Tuesday, 13 July 2010

Rajasthan - Fir Melenge

The time has come to say goodbye to Rajasthan and au revoir to India.  I've spent much longer on Rajasthan, than any other place I've blogged about so far.  This was partly down to my getting lost in the array of stories, colours and music Rajasthan has to offer, but was also partly because June is a really busy time for me in terms of work. 

I think reading three books was probably a bit excessive and I've resolved to limit myself to two books per place in future.  The cooking, music, movies and general reading don't take me a long time, so getting bogged down in books really slows me down somewhat.  Despite reading three books, watching two movies, cooking a meal, learning about Bhajans and raising my Hindu consciousness, I still feel like I've only scratched the surface of my learning experience and, as usual, there is so much more . . .

During my virtual journey through Rajasthan, I've learned that Rajasthan is just slightly smaller than Germany and that 65% of its land mass is taken up by the Thar desert, the most densely populated desert in the world!  I learned that Ajmer is a mainly Muslim city, which is also the location of the prestigious Mayo College, founded by the British in the 1860's to educate Rajputana's elite.  I learned that 70% of Rajasthan's population works in agricultural, but also that tourism is a major industry and has been made a compulsory subject in Rajasthani schools.

I learned about the classical dance, Kathak, two forms of which originate in Jaipur.  I learned that Rajasthan is reknowned for its miniature paintings.  I learned about the bhuuts or dakins, which are ghosts that inhabit crossroads and this reminded me of a similar tradition in England of burying people who committed suicide at the crossroads.  I learned that most barbers in Rajasthan close on a Tuesday, as it's considered to be bad luck to have your hair cut on this day.  I learned about the traditional form of enamel work called Meenakari.  I learned about Jantar Mantar, Jaipur's famous observatory, built by its founder, Jai Singh.  I learned about yantras (sundials) and gnomons.  About the gates of Jaipur and Amber's resident poet Bihari.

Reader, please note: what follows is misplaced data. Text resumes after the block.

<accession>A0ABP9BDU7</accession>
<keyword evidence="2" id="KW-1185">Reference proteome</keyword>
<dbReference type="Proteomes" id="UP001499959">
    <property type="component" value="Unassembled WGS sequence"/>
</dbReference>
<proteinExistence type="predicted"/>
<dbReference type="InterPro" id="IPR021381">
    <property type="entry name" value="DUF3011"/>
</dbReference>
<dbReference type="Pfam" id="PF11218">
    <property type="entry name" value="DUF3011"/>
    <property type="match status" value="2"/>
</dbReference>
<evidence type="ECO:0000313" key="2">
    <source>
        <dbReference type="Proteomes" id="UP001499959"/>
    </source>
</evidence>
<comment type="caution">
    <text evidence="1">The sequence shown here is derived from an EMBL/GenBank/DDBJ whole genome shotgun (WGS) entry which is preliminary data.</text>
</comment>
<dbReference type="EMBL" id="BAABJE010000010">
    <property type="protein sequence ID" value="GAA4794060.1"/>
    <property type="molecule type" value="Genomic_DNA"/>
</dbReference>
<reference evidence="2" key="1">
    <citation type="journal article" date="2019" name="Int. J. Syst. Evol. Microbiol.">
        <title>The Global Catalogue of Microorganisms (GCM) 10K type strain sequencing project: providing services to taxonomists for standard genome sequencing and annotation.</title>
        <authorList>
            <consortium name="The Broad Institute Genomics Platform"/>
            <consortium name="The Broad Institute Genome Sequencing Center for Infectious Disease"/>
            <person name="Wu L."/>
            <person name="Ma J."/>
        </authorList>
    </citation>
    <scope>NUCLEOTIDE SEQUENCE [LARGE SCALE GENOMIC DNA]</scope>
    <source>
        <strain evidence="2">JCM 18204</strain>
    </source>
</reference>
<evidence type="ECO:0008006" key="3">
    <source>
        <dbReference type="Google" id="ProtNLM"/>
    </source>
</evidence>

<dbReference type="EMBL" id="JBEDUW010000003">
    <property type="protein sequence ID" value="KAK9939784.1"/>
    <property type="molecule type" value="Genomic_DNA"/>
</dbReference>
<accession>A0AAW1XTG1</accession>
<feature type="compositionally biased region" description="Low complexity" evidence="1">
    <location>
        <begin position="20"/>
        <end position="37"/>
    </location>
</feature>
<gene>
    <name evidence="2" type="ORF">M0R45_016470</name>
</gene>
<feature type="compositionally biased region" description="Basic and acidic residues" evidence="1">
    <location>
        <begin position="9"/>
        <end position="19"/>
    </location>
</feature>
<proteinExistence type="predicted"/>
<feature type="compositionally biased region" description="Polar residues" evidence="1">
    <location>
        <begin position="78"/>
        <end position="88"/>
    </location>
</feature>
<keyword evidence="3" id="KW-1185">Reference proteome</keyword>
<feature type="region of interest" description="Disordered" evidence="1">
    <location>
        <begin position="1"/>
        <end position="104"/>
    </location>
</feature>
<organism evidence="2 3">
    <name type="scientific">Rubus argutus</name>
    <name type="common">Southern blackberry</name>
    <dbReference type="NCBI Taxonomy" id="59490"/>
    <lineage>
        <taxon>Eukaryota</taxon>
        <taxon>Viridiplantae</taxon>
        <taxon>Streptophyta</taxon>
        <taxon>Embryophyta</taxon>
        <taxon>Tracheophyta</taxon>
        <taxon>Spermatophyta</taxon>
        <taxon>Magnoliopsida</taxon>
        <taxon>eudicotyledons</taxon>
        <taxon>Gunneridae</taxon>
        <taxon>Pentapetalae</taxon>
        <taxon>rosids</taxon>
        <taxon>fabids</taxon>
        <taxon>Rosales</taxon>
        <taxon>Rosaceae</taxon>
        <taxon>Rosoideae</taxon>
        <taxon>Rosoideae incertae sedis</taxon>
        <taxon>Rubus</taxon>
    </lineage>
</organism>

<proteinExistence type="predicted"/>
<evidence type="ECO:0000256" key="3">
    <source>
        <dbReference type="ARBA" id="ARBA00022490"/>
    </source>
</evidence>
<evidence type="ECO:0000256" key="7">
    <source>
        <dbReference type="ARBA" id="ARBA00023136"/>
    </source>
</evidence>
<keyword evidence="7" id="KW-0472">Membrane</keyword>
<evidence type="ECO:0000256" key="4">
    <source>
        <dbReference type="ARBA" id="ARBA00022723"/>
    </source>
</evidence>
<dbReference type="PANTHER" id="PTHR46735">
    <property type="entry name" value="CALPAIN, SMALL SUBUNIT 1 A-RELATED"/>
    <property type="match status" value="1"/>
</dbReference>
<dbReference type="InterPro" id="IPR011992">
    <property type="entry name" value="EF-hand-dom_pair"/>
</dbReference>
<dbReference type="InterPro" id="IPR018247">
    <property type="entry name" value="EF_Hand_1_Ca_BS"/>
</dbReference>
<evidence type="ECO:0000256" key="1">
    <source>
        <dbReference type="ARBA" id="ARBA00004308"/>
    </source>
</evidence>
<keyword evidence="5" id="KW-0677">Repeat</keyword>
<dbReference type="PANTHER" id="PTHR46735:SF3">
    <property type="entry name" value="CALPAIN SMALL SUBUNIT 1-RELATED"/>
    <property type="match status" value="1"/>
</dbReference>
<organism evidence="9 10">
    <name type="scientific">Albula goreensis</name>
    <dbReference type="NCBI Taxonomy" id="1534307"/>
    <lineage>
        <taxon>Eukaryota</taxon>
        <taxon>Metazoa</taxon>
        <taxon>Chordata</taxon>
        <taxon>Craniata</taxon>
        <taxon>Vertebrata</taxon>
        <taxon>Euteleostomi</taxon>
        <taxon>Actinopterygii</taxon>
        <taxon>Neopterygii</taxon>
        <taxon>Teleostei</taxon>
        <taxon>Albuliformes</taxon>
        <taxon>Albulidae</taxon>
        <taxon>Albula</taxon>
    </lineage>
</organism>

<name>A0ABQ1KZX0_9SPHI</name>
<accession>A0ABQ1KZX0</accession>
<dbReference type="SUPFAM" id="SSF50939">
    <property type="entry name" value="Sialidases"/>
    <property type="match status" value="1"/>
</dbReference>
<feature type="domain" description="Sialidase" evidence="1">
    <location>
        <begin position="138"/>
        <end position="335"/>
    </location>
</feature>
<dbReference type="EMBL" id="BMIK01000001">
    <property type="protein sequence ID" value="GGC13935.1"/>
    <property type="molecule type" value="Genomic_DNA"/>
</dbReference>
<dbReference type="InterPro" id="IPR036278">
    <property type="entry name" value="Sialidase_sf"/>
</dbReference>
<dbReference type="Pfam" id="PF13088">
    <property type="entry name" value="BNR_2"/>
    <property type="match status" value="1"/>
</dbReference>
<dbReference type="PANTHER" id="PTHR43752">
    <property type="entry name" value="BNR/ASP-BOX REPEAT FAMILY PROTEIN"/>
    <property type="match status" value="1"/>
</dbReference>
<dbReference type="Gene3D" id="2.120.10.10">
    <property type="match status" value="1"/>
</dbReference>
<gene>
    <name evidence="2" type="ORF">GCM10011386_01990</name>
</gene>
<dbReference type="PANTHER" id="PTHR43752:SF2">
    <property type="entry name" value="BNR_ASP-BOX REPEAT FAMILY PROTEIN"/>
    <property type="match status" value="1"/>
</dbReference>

I learned about the Kalyanamastu ceremonies, or group weddings, often the only option for impoverished young men and women.  I learned about the Jats and Siberian cranes.  I learned about the Pushkar camel festival and how puppeteers travel around the state, educating the masses on social issues, health and human rights.  I learned that Pushkar is the only official place where Brahma can be worshipped.  I learned about the kingdom of Matsya, of Mewar and Udaipur and of Marwar, the land of the dead. 

I learned about hathphools and turbans.  About the remote province of Jhalawar and the 'Scotland of Rajasthan', Shekhawati, with its proud people and painted havelis.  I learned the story of Mumal and Mahendra, about Padmini, the Queen of Chittor and Amritdevi, heroine of the Bishnoi people, who had her head cut off, rather than let their beloved trees be felled.  I learned about Bassi, with it's famous wood-carvers, Pokaran with its nuclear testing and the Afghan town of Tonk. 

I learned about the Demoiselle Cranes of Khichan and why Jaisalmer has been nicknamed 'the Golden City'.  I learned about the Karni Mata temple in Deshnok, near Bikaner and how they have an annual festival or worshipping rats, which are believed to be re-incarnations of local people.  I learned all of this and so much more.

धन्यवाद राजस्थान - thank you Rajasthan!  I hope to visit your wonderful cities sometime soon. 

Image credits:

The image of the Pichola lake in Udaipur was taken by flickruser bit ramone/off a.k.a. Jose Luis Hitos, who is from Granada in Spain (another amazing city!). 

The image of the Kathak dancer is by flickruser Meenakshi Payal

Thanks Jose and Meenakshi for sharing your images with us using the Creative Commons license.
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